Business & Economy

Pakistan breathes easy as IMF approves $3 billion to avoid default risk

Islamabad, July 13 (EFE).- Pakistan on Thursday celebrated the International Monetary Fund’s (IMF) decision to approve a critical stand-by agreement, providing $3 billion to the financially strained country over nine months.

Government spokesperson Marriyum Aurangzeb said Pakistan had averted the risk of default.

“We welcome the IMF board’s decision to approve funds and definitely Pakistan is out of risk of a default now,” Aurangzeb told EFE on Thursday.

Earlier IMF board, in a meeting in Washington, approved a 9-month stand-by arrangement for Pakistan for about $3 billion to support the government’s economic stabilization program.

An IMF statement said the arrangement came at a challenging economic juncture for the country.

“A difficult external environment, devastating floods, and policy missteps have led to large fiscal and external deficits, rising inflation, and eroded reserve buffers in FY23,” the statement said.

It said the program would provide a policy anchor for addressing domestic and external imbalances and a framework for financial support from multilateral and bilateral partners.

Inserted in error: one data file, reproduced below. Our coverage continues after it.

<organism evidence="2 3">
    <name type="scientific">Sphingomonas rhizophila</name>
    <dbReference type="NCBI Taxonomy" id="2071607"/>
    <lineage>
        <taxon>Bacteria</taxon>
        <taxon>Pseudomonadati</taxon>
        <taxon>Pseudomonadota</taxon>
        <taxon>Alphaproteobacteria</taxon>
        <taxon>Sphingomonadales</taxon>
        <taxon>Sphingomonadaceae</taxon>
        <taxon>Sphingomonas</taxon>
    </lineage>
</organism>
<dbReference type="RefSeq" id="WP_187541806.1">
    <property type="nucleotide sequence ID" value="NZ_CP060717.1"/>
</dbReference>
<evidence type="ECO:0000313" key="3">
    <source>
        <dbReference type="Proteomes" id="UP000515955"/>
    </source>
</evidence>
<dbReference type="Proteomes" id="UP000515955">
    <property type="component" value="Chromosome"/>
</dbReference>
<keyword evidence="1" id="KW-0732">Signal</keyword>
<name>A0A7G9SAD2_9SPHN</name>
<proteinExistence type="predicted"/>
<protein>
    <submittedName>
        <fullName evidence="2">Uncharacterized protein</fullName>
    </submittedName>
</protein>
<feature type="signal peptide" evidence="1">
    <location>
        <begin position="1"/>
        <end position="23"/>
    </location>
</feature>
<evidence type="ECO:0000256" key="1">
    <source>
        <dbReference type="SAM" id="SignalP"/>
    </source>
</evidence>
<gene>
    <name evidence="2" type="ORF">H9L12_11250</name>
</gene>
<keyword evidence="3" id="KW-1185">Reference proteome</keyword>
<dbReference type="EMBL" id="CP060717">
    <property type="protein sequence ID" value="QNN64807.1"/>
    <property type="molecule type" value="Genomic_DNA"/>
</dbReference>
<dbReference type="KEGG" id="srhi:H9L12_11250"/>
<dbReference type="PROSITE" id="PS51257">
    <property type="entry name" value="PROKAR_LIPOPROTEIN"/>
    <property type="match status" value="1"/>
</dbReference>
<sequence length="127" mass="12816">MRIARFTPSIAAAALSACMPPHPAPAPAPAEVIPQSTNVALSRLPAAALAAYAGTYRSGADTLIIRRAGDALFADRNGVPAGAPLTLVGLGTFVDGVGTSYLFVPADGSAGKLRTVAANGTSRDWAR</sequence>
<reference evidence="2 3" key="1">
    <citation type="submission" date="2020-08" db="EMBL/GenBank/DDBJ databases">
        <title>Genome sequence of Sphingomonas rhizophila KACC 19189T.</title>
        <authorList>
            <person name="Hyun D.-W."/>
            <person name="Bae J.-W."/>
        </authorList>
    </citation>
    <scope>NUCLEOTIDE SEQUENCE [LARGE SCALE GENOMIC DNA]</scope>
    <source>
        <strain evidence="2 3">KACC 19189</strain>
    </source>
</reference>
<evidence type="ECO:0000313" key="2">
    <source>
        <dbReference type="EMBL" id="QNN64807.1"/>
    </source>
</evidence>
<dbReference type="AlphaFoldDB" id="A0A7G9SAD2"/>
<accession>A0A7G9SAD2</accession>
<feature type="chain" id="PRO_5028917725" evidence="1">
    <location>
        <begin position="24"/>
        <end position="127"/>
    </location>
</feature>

“The executive board’s approval allows for an immediate disbursement of (about $1.2 billion),” said the IMF, adding that the remaining amount will be phased over the program’s duration, subject to two quarterly reviews.

Prime Minister Shehbaz Sharif said the approval was a significant step forward in the government’s efforts to stabilize the economy and achieve macroeconomic stability.

“It bolsters Pakistan’s economic position to overcome immediate- to medium-term economic challenges, giving next government the fiscal space to chart the way forward,” the prime minister tweeted.

The government and the lender had reached a staff-level agreement on June 30.

The long-delayed agreement comes after the government adopted some changes to its annual budget, including imposing new taxes and reducing government spending as demanded by the global lender.

Under the adjustments, the government agreed to raise a further 215 billion Pakistani rupees ($755 million) in new taxes and to cut around $298 million in government spending along with several other measures to shrink the fiscal deficit.

On Tuesday, Finance Minister Ishaq Dar said Saudi Arabia had deposited $2 billion with the central bank of Pakistan in financial support, boosting foreign exchange reserves when the country barely had enough to cover a month of controlled imports.

A day later, the State Bank of Pakistan had received a deposit of $1 billion from the United Arab Emirates as external financing, also demanded by the IMF.

The IMF deal will unlock more bilateral and multilateral financing.

Dar said on Wednesday that the country expects foreign exchange reserves to rise to $15 billion by the end of this month. EFE


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